Maybe it's the magic of Christmas, maybe it's absence making the heart grow fonder, or maybe I've just spiked my eggnog with too much rum, but today I'm going to say something I never expected to say.
There's no pointing beating around the bush, so I'll just blurt it out -- Creepy Santa, please come home!
By way of background, Creepy Santa is a three-foot-tall plush Santa doll I have immortalized in several groundbreaking holiday columns in recent years.
He was nicknamed Creepy Santa by my daughter because his pale plastic face has a malevolent, open-mouthed glare, like one of those icky inflatable dolls you find on the Internet. To me, he's the spitting image of former Republican presidential contender Newt Gingrich, only more lifelike.
Normally at this time of year, Creepy Santa is parked on our porch to scare away carollers and neighbourhood kids who want to shovel our driveway, but last Christmas he vanished, spirited away by kidnappers.
As you can imagine, we were devastated. I am, of course, lying. The truth is, we didn't even know he was missing until, about a week later, a mysterious brown envelope appeared in our mailbox. Inside was a photograph of the little dude sporting a tiny Winnipeg Jets T-shirt. There was also a slip of paper bearing this grisly holiday message: "GO JETS GO!"
My initial reaction was fear -- fear that Creepy Santa's kidnappers would discover how creepy he is and decide to return him. But that's not what happened. Every month since he vanished, we have received a fresh, brown envelope containing a photo and a menacing note detailing the activities he's endured during this ordeal.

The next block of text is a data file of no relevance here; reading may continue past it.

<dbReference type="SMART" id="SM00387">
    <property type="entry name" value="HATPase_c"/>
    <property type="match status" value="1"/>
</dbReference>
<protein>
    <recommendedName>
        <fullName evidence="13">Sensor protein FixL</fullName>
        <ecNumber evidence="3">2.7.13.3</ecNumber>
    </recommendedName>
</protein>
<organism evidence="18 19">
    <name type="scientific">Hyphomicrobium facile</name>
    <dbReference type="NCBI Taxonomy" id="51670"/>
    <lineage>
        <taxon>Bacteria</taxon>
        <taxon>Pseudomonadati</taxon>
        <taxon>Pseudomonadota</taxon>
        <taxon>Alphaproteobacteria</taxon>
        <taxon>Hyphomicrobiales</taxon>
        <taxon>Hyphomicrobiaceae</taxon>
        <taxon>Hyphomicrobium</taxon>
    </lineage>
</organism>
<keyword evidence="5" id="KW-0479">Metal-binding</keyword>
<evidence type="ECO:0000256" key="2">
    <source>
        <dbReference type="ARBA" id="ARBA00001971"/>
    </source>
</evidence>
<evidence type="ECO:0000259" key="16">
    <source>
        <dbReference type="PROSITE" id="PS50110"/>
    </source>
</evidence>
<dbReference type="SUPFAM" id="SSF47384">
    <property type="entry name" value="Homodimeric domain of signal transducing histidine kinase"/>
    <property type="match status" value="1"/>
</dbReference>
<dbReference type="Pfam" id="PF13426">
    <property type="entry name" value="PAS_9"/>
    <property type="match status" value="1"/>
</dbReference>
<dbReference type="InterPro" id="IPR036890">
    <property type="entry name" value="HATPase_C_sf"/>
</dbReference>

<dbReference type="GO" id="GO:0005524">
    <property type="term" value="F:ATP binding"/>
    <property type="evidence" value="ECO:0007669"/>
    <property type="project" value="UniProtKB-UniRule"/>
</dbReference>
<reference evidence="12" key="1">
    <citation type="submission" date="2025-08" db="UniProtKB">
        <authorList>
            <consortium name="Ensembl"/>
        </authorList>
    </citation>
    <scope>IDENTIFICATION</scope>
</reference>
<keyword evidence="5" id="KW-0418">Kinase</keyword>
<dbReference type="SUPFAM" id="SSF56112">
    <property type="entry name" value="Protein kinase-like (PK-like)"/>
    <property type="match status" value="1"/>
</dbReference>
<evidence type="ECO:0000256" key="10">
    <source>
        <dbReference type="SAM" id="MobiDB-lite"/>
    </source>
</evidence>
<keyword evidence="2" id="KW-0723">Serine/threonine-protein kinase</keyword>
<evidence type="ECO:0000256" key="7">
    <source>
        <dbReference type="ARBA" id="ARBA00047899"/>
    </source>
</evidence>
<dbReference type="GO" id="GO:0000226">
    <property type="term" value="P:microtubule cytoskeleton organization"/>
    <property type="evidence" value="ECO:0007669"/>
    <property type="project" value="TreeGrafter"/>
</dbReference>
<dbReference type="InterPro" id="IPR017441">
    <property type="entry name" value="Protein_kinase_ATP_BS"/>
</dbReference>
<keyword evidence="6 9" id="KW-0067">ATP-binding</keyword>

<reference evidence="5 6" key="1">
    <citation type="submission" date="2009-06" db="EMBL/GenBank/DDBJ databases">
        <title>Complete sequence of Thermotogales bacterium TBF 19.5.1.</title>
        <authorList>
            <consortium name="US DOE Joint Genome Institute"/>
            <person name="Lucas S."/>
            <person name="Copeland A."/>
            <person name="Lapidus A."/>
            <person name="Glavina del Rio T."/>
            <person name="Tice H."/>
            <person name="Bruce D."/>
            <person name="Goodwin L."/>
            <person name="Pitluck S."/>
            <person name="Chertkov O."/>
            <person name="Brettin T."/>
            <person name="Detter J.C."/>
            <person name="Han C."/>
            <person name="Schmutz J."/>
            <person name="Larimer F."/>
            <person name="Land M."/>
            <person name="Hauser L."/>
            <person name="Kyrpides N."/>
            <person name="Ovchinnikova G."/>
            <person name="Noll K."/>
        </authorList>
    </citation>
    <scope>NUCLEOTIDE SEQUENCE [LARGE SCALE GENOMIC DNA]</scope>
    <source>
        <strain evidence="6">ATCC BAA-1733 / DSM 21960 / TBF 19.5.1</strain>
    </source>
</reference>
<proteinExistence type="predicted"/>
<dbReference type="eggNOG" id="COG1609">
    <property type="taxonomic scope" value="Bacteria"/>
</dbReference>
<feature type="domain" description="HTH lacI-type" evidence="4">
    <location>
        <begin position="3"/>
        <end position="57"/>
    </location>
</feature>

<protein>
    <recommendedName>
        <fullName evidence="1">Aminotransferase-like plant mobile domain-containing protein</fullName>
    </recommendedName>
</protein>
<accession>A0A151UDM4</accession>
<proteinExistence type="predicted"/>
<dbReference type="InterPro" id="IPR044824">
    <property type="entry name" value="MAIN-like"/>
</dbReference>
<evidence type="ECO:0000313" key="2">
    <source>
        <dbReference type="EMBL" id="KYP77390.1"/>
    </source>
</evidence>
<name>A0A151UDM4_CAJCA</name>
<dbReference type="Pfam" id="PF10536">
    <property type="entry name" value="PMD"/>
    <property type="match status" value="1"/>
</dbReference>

For instance, the kidnappers have sent us photographic evidence of our scowling stuffed Santa at the Opening Ceremonies of the Summer Olympics in London, dressed like a swarthy sea dog to celebrate Talk Like a Pirate Day, and even floating in the giant inflatable pool in our backyard during this summer's heat wave.
A little more than a month ago, the envelope held a gruesome picture of the rosy-cheeked galoot being tortured by a shadowy figure wearing a mask, a blood-spattered apron and wielding a chainsaw. The attached note asked: "Could this be the end? (No wonder I hate Halloween!)"
And this week, along with the usual Christmas cards, what I suspect may be the last mystery envelope showed up at our door. It yielded a photo of our Creepy Claus perched on the knee of a real-life shopping mall Santa, who was only marginally less creepy.
"Well," the note taped to the photo snickered, "that was awkward!"
The crazy thing is, we are truly starting to miss his creepy little plastic face. We realize now, for better or worse, this holiday horror is a part of our family.
Without him around, it's been painfully quiet at our house this festive season. The only thing we have that passes for a holiday tradition involves my wife and kids hiding Creepy Santa in random locations, then waiting, gleefully, for their hapless victim to stumble on him and scream in holiday horror.
Even my daughter is in mourning, which I know because Thursday we had the following heart-to-heart conversation:
My daughter (sighing): "I miss (sniff) Creepy Santa."
Me: "Um, why?"
My daughter (rolling her eyes): "Duh! Because he's creepy!"
My wife, She Who Must Not Be Named, wants him back, too. I recall the time, a few years ago, she decided to plop him in the passenger seat of her car and take him for a ride when she drove to the mall to pick up our daughter.
En route, she was pulled over by the police. An officer strode briskly over to the car and motioned for her to roll down the window.
"Hello, officer," my wife spluttered.
"You know, ma'am," the officer said, courteously, "your passenger really should be buckled up."
In all this time, the kidnapper or kidnappers have never sent us a ransom note, so we don't have a clue who took Creepy Santa, or why. Naturally, we have accused all of our friends, who deny having anything to do with it. But the point is, they look guilty, which is good enough for me.
So, please, Creepy Santa, if you can hear me, it's time to come home. Christmas just isn't the same without you. I'm praying that very soon I'll hear a familiar, joyful noise rising into the air at our house. I'm talking about the shrieks of terror my wife makes when the kids hide you in our (bad word) shower.